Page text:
Actor Bill Nighy is a rewarding casting for TV3’s movie expert Kate Rodger in this story about making a morale-boosting film in wartime Britain.
Their Finest Starring Bill Nighy, Gemma Arterton and Sam Claflin. Directed by Lone Scherfig.
From the director of the most excellent Oscar-nominated film An Education, and the subsequent disappointingly saccharine book adaptation One Day, comes another very British story; and a very watchable British story at that.
Based on the 2009 novel Their Finest Hour and a Half, Lone Scherfig once again brings a book to the big screen, this one set in WW2 London during the Blitz.
British actress Gemma Arterton hit the big time as a Bond Girl opposite Daniel Craig in Quantum of Solace but has never really managed to build on that momentum. I’m no big fan, but I saw a hint of the same charm we get here, in the rather entertaining black comedy Tamara Drewe a few years back. This role of Mrs Catrin Cole seems to fit her like a glove.
London is being bombed relentlessly, and the British are trying everything they can to boost morale and keep the home fires burning. This stretches into the local movie houses, and those left to make them are beavering away with limited resources and even less inspiration. So when a certain Mrs Cole happens along, with more than a little talent as a writer, she lands a job scripting the next big picture. Enter stage left the “romance” portion of this romantic comedy, her acerbic co-writer Mr Tom Buckley (Sam Claflin). Firmly assuring her she’s employed purely to “write the slop”, otherwise known as “the women’s dialogue”, it’s very clear from the get-go the sparks will fly. But of course, it’s complicated; she’s a “Mrs” Cole after all, happily married to a struggling war artist. Tom’s growing feelings look sure to be unrequited ones.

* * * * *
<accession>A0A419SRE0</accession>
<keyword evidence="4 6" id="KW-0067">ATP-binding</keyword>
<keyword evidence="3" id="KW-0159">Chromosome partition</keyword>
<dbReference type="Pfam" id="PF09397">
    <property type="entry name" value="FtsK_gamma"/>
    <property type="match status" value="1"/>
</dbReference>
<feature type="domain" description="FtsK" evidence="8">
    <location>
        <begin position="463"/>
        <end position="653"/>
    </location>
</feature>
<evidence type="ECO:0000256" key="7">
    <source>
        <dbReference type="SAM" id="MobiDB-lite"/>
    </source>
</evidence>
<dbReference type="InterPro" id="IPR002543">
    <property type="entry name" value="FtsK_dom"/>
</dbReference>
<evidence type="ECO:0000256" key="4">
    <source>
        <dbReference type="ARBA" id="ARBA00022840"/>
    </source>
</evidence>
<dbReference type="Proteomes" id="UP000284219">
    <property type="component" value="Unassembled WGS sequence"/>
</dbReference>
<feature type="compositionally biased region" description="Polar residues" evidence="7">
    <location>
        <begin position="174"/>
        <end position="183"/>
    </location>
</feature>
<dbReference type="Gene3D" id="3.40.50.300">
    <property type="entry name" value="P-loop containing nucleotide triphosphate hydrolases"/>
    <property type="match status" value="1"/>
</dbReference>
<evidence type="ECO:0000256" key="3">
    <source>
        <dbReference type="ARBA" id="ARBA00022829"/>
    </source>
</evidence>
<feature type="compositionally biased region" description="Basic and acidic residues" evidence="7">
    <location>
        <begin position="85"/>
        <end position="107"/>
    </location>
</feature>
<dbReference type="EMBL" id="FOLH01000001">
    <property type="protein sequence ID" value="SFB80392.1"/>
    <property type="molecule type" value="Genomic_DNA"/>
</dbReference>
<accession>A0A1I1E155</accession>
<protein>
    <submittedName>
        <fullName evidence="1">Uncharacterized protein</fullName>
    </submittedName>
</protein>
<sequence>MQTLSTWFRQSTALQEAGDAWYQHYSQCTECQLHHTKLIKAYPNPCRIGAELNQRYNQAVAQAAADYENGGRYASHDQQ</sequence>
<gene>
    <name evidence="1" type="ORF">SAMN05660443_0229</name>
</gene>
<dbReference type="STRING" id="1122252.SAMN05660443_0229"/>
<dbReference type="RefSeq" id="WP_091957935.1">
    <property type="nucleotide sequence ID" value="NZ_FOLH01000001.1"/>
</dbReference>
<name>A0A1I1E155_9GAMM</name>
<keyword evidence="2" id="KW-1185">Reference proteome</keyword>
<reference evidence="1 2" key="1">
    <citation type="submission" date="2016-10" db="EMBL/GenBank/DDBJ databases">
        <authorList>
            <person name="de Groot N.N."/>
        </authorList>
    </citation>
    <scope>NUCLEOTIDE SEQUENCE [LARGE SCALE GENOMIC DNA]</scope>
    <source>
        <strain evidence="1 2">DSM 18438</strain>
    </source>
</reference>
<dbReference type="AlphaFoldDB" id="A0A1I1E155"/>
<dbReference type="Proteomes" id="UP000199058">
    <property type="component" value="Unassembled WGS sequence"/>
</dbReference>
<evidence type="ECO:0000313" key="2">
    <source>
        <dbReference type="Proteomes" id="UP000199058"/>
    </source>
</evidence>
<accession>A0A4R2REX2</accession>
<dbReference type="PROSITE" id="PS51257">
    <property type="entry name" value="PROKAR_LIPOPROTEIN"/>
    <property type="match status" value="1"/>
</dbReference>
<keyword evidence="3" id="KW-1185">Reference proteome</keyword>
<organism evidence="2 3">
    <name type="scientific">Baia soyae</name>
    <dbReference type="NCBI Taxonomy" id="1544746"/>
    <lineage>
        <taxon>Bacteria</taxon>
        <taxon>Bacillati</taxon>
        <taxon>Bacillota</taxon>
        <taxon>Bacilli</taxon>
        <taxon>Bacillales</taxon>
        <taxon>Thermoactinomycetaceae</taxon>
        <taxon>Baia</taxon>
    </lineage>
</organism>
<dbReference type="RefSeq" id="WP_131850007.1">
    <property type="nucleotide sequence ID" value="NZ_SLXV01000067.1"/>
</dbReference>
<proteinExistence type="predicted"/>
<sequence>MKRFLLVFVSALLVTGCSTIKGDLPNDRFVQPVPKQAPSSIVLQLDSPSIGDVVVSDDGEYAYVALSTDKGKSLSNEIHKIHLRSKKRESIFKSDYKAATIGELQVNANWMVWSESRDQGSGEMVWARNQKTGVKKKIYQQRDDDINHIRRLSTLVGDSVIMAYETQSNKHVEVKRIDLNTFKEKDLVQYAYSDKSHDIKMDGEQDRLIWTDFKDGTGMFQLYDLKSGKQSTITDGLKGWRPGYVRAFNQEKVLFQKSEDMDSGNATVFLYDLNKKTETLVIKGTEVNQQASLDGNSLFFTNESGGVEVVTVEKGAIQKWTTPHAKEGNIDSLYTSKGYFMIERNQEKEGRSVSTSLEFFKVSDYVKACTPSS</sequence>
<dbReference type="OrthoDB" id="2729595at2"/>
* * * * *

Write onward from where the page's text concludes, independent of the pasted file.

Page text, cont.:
As their film takes shape, there are all sorts of complications courtesy of the War Office. Pressure comes to bear to tell the right story well, and truthfully, while going that extra mile to show the Allied Forces in the best possible light.
As with all productions, the casting is key. But with so many of the popular actors of the time away fighting the war, there are slim pickings on the thespian front. Fading star Ambrose Hilliard (Bill Nighy) still feeds off his own engorged ego, despite the fact the one big role he played was years ago. Of course he finds this whole silly film entirely beneath him and the character he’s being begged to play is “a shipwreck of a man”, but he reluctantly signs up. In doing so, our own trip to the cinema becomes worth every cent of the ticket price – Bill Nighy delights at every turn, Hilliard’s total lack of self-awareness mined for maximum humour, while at the same time pumping blood into the real heart of the story.
For cinephiles everywhere the film within a film aspect of this tale will have enormous appeal; throw in the always memorable
Bill Nighy and we have a most worthy of autumnal outings.
The final act is not without its stumbles and much of the plot is a lesson in predictability; but strangely that didn’t stop this very engaging tale from surreptitiously slipping under my skin. By the time the final credits rolled, it suddenly occurred to me that I’d enjoyed myself very much indeed.